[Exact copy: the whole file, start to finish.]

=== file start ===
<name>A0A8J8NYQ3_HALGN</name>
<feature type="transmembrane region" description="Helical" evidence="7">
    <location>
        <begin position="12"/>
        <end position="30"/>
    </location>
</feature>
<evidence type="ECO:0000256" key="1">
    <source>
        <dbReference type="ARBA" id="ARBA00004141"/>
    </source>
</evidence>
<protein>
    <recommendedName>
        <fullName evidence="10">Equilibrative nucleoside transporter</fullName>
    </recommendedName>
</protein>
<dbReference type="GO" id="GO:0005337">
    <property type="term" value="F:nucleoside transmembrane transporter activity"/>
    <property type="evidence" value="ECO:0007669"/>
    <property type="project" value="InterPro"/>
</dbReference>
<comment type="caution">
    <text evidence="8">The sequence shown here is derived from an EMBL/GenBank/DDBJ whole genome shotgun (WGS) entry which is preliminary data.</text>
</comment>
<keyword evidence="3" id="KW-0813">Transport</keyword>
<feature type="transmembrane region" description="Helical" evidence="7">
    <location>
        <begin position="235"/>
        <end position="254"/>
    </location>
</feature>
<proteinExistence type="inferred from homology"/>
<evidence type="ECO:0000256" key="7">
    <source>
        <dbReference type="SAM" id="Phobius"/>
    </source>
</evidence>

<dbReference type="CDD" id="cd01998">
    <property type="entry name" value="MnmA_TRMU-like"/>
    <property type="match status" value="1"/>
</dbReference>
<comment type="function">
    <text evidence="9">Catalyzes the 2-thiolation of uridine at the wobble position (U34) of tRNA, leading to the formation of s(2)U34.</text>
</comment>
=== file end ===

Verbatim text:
<name>A0A8J8NYQ3_HALGN</name>
<feature type="transmembrane region" description="Helical" evidence="7">
    <location>
        <begin position="12"/>
        <end position="30"/>
    </location>
</feature>
<evidence type="ECO:0000256" key="1">
    <source>
        <dbReference type="ARBA" id="ARBA00004141"/>
    </source>
</evidence>
<protein>
    <recommendedName>
        <fullName evidence="10">Equilibrative nucleoside transporter</fullName>
    </recommendedName>
</protein>
<dbReference type="GO" id="GO:0005337">
    <property type="term" value="F:nucleoside transmembrane transporter activity"/>
    <property type="evidence" value="ECO:0007669"/>
    <property type="project" value="InterPro"/>
</dbReference>
<comment type="caution">
    <text evidence="8">The sequence shown here is derived from an EMBL/GenBank/DDBJ whole genome shotgun (WGS) entry which is preliminary data.</text>
</comment>
<keyword evidence="3" id="KW-0813">Transport</keyword>
<feature type="transmembrane region" description="Helical" evidence="7">
    <location>
        <begin position="235"/>
        <end position="254"/>
    </location>
</feature>
<proteinExistence type="inferred from homology"/>
<evidence type="ECO:0000256" key="7">
    <source>
        <dbReference type="SAM" id="Phobius"/>
    </source>
</evidence>

<dbReference type="CDD" id="cd01998">
    <property type="entry name" value="MnmA_TRMU-like"/>
    <property type="match status" value="1"/>
</dbReference>
<comment type="function">
    <text evidence="9">Catalyzes the 2-thiolation of uridine at the wobble position (U34) of tRNA, leading to the formation of s(2)U34.</text>
</comment>